Author: Barbara Hannay
I received a copy of The Grazier’s Wife from NetGalley in return for an honest review back in July, I started reading but my download was corrupted and there was a section missing so I put it aside until I could get the file fixed. One book after another jumped onto the pile and I never quite made it back. Well, this week I decided that enough was enough and I couldn’t leave it any longer so picked it back up and started where I left off.
The Grazier’s Wife is a story of three generations told in two different time periods, meaning we have our feet firmly planted in the present with Seth Drummond and his family on their property, Ruthven Downs, and Alice who has moved to a small town nearby and opened a furniture restoration business.
Alice discovers an envelope hidden in the back of a mirror Jackie Drummond brings in to be re-silvered and this is how we are transported to Singapore in 1941 where Stella is nursing during the war.
The characters are diverse and well rounded, all with their fair share of baggage. I think Alice has the most heartbreaking tale and I couldn’t help but feel for her, even though at times you could see that there were steps she could have taken to help herself if only she made the choice to.
The life of a grazier’s wife is very different across the generations and Hannay has explored very different women for the role in different generations.
Stella grew up on property and when she went away to nurse in the war she told her mother she would come home, marry a grazier and raise a team of strapping young men. Things didn’t quite work out the way she had planned and through a memoir found long after her death we find out all about her experiences through the war and the long term effects when she came home.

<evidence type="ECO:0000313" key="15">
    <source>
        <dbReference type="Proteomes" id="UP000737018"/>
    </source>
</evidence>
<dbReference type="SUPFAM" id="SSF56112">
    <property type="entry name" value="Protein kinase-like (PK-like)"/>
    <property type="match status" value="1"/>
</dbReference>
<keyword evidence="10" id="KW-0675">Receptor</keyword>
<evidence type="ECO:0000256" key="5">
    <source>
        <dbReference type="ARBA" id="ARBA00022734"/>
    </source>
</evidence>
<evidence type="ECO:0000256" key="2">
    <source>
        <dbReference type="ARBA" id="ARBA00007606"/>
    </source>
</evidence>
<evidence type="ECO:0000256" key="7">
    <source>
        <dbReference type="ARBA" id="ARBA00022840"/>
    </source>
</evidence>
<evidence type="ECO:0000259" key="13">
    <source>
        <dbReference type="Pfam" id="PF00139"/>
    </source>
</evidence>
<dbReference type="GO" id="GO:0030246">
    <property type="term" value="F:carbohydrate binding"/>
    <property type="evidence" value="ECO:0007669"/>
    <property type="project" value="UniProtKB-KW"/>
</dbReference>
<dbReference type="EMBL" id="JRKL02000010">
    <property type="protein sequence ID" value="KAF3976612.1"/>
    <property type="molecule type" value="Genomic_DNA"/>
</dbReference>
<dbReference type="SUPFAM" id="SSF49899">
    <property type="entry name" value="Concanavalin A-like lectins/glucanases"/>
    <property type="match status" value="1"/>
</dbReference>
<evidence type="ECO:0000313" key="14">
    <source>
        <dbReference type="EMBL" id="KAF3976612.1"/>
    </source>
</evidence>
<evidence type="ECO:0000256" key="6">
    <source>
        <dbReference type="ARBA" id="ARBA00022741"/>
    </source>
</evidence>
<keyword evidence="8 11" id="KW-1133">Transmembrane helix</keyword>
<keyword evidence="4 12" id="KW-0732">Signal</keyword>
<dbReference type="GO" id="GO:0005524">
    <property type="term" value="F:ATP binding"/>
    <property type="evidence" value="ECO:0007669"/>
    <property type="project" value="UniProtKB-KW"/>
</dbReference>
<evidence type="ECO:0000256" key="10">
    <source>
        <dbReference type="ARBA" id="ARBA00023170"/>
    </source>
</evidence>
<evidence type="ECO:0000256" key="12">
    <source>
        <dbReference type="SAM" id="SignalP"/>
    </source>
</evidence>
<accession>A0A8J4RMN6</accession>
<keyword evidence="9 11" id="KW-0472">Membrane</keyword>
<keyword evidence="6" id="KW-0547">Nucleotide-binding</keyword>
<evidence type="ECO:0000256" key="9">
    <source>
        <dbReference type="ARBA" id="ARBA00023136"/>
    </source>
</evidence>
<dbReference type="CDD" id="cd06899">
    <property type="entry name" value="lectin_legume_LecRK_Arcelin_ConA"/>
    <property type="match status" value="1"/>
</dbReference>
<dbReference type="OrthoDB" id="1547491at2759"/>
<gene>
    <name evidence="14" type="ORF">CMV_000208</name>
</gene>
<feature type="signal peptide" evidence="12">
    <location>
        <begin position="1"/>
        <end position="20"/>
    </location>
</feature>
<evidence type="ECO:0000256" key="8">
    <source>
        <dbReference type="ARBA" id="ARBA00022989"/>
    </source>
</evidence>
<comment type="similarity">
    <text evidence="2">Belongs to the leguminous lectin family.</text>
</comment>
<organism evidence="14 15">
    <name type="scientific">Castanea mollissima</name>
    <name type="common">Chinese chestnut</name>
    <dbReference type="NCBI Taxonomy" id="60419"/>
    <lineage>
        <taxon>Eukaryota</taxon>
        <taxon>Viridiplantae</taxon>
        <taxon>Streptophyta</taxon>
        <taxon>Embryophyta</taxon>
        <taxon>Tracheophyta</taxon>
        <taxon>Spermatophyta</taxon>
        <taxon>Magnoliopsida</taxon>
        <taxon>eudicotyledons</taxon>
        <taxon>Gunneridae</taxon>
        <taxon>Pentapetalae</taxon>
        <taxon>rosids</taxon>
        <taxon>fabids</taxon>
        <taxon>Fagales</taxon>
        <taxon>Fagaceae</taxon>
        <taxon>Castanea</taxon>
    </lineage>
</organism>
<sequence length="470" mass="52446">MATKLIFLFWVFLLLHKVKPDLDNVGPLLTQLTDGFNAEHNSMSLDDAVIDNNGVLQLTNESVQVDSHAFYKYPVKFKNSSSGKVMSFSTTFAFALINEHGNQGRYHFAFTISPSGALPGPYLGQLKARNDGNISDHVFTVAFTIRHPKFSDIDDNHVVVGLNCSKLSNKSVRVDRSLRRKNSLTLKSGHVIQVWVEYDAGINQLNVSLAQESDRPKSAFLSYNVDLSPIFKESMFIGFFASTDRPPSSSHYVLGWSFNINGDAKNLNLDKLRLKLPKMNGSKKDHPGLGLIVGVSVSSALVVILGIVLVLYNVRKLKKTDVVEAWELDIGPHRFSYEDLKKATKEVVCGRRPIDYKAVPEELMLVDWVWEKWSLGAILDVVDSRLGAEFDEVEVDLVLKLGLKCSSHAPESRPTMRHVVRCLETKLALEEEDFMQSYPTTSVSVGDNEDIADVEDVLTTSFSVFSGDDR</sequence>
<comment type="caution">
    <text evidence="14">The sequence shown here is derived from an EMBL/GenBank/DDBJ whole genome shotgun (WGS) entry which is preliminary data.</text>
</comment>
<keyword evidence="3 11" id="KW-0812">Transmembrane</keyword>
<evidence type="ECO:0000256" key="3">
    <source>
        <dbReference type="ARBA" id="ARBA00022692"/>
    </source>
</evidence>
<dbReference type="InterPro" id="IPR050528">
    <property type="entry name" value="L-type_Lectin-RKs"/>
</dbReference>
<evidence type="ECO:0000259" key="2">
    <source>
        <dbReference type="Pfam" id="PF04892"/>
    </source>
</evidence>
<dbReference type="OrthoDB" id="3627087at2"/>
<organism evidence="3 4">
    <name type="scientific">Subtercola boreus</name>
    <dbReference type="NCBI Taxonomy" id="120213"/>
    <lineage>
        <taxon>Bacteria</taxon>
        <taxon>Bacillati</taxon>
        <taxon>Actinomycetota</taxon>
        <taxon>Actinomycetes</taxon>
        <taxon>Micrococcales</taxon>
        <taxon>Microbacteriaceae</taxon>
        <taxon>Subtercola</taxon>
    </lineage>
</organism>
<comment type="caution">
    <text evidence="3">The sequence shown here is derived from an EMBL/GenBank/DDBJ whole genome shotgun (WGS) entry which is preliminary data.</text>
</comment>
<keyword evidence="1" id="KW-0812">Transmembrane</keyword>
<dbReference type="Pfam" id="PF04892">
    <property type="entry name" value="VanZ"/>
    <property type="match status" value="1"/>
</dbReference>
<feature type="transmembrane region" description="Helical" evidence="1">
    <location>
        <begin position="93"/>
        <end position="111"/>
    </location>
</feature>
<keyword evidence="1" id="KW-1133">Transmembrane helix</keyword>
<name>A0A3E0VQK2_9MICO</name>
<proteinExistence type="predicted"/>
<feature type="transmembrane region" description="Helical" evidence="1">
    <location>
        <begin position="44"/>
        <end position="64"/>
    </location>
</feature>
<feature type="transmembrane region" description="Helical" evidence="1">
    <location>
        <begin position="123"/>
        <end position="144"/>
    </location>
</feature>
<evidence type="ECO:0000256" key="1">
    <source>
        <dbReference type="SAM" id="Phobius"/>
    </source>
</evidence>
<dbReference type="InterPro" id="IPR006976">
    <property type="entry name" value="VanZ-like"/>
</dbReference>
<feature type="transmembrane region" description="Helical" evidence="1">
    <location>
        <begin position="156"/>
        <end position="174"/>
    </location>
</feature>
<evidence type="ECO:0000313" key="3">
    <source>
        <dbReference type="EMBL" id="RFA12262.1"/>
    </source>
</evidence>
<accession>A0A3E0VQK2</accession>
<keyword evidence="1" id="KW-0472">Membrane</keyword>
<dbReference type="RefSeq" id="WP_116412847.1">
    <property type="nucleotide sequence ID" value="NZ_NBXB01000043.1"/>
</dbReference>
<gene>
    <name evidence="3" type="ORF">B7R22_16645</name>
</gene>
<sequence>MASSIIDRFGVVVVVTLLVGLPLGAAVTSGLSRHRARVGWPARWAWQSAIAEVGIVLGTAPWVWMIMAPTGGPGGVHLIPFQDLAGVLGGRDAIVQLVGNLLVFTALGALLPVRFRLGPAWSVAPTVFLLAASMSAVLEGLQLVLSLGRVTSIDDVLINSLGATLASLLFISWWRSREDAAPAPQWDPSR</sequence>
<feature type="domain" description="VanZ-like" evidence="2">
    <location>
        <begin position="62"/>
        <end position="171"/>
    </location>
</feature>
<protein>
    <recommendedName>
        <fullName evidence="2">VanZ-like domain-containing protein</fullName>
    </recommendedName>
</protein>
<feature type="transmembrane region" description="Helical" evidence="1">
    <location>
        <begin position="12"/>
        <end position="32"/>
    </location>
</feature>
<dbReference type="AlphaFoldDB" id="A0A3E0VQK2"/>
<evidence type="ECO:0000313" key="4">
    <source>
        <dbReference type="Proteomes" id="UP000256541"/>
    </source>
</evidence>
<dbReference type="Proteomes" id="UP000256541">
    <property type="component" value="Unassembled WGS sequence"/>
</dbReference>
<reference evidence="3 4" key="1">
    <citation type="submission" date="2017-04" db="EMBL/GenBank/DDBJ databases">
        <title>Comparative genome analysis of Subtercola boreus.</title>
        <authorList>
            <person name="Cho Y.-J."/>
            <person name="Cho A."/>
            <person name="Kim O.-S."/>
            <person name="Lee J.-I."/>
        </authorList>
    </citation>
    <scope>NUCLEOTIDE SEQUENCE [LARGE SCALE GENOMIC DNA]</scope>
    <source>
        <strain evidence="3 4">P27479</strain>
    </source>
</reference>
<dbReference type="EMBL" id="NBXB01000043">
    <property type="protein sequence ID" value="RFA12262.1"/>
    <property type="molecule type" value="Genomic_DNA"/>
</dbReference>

Jackie came from a totally different world to the prosperous cattle station she married into. Growing up it was just her and her mother, who worked hard to keep them afloat and Jackie left school early to get a job. Marrying Hugh and moving to Ruthven Downs was a complete culture shock but she settled into life on the land and never shied away from long days and hard work. She never quite felt right at home surrounded by Hugh’s prosperous friends though they were never anything but friendly.
The third generation sees us focus on both of Jackie’s children to some extent, Seth is at home on the Ruthven Downs and set to inherit it all. He has some big plans but can’t start putting them into play until his dad retires, and he is raising his infant son with only the help of his parents. Flora, his sister, is away in Melbourne working as a professional violinist.
The woman in the third generation is Alice, she’s not a Drummond but the sparks between her and Seth are palpable from their first meeting. There are some pretty large obstacles in their way, that come in cute little packages. Alice has quite a tragic past that she has never quite moved on from so she has sworn off serious relationships for life and ended up in Burralea to avoid the stage of life all her friends are in with marriages and children on the near horizon.
There is lots of conflict and a fair element of suspense as you try to work out what actually happened and how it will all come together in the end. Alongside that is the sexual tensions between Seth and Alice and whether they will be able to overcome the obstacles in their path.
Some secrets are definitely best left buried but there are also times when the scariest of secrets, with the most life-changing consequences can actually make things work out better than anyone could have imagined. I would actually be interested to read a sequel that tells what happens to the Drummond family next.
I found it quite slow getting into The Grazier’s Wife, it didn’t grab me straight away and drag me in but the more I think about it I think that could be because I started it and then had such a big break before I got back to it. Overall it was an engaging story with intriguing characters who were well developed and quite complex. The story tackles quite a few big issues with sensitivity and maturity. Definitely worth the read and will have me keeping my eye out for more by Barabara Hannay.
The Grazier’s Wife is book #56 for the Australian Writer’s Challenge 2016.